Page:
Of course, the ZEW index is not the most credible leading indicator for the German economy. Particularly not during the last years as there has been a clear decoupling of financial market sentiment and the real economy; at least in Germany. Still, today’s ZEW index adds to the evidence of a soft, not a hard, landing of the German economy. The negative impact of the never-ending euro crisis and, even more important, of the global economic cooling should become visible in the second half of the year.

One year ahead of the next federal elections, the government is facing is challenging economic and political environment. The current slowdown has hardly reached the average German, but this could change. If unemployment starts to increase again in the coming months, new wage increases would not materialise due to increased global competition, and more attention would be paid to long-term issues linked to ageing (as for example, the recent debate about pensioners’ poverty, an increased number of working poor and the widening gap between rich and poor). This mix could put not only the German economy but also the entire Eurozone at the next crossroads. It is a mix which could eventually give rise to more Euroscepticism in Germany and could force both government and opposition parties to put their cards on the table, making the elections also a campaign on the future of the Eurozone. Latest statements by chancellor Merkel and finance minister Schäuble - hinting on more time for Greece, more powers for the budget Commissioner, a Eurozone set-up for the European Parliament, Treaty changes and even contemplating stimulus measures for the German economy – gave already some idea of their cards at hand.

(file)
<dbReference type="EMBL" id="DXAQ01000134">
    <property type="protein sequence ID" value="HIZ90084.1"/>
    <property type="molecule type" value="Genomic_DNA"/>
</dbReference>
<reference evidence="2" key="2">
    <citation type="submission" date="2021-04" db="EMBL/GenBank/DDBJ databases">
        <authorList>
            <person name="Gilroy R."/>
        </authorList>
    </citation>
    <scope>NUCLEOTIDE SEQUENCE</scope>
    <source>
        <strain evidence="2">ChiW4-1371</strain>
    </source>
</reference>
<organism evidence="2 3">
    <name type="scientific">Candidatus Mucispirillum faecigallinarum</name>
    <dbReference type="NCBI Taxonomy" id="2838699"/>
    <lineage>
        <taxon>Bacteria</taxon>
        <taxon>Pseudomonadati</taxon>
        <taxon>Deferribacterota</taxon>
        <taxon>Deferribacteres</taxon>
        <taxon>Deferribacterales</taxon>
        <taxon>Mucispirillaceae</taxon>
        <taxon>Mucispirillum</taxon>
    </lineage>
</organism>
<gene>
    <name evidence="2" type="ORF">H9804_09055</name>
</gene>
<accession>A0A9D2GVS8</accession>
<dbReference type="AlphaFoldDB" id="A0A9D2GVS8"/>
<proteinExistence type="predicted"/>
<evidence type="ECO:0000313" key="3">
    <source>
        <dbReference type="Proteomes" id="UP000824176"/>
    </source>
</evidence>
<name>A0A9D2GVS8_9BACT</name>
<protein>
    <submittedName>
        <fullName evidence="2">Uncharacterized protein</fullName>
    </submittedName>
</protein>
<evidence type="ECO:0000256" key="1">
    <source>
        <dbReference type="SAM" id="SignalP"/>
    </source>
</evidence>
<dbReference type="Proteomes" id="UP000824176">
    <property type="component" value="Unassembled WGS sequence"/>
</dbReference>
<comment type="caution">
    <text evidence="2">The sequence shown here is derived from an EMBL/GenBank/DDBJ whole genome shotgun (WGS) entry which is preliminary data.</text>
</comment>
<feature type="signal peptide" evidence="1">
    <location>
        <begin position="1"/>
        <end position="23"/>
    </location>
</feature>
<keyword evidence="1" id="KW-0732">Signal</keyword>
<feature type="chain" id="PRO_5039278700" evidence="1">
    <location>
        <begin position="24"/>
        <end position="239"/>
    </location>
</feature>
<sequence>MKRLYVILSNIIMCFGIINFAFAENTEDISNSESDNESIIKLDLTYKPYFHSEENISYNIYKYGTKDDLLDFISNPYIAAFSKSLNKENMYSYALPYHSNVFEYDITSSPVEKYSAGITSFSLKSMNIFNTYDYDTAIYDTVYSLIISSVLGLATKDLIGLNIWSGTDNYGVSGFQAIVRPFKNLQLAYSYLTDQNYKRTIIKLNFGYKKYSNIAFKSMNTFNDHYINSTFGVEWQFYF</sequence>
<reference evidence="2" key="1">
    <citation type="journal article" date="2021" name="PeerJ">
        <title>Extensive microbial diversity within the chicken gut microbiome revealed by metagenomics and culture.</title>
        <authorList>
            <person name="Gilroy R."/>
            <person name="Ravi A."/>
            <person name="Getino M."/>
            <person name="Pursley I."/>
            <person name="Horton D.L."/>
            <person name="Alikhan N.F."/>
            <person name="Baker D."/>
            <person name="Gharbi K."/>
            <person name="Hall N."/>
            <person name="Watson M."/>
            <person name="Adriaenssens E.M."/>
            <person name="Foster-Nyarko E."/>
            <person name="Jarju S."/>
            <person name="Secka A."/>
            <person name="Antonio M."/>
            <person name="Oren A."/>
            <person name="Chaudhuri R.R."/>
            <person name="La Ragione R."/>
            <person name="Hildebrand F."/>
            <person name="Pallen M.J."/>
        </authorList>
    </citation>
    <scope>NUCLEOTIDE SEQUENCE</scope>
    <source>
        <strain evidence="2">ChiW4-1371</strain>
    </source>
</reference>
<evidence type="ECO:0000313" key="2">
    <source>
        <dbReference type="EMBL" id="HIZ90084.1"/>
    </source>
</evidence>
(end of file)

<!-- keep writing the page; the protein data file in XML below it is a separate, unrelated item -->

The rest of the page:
Friday, October 12, 2012

European Day of Imaginativeness

A week ahead of the next EU Summit, new ideas, proposals and suggestions come thick and fast. However, the traditional jumble of ideas looks unlikely to already lead to concrete conclusions next week.

It was an eventful day yesterday. Several senior officials presented ideas, proposals and suggestions on possible next steps in the euro crisis. IMF head Christine Lagarde was the first, saying that the IMF was striving to save Greece, but that the country may need two years more than planned to get back on its own feet. Of course, Lagarde stated only the obvious, namely that the recessions in Eurozone peripheral countries currently undermined the austerity efforts, leading to a downward spiral – and not only in Greece. However, just one week ahead of the next EU summit and still awaiting the Troika report on Greece, Lagarde’s comments come at a sensitive moment.

Over the last weeks, there had already been signals that the Eurozone (including Germany) could be willing to give Greece more time. More time, however, would eventually also cost more money. According to market reports, a two-year delay of the austerity measures could lead to a financing gap of between €15bn and €30bn. Generally speaking, more time for Greece could be “bought” by two main options: a third bailout package or debt forgiveness. Within these boundaries, options like lower interest rates on the Greek loans, front-loading of the current bailout package and fiddling around with medium-term growth forecasts or a combination of all options could still be on the agenda.

Interestingly, German Finance Minister Schaeuble reacted immediately after Lagarde’s comments at the IMF/World Bank meetings, saying that debt forgiveness was not an issue. However, he did not comment on the possibility of giving Greece more time with its adjustment programme.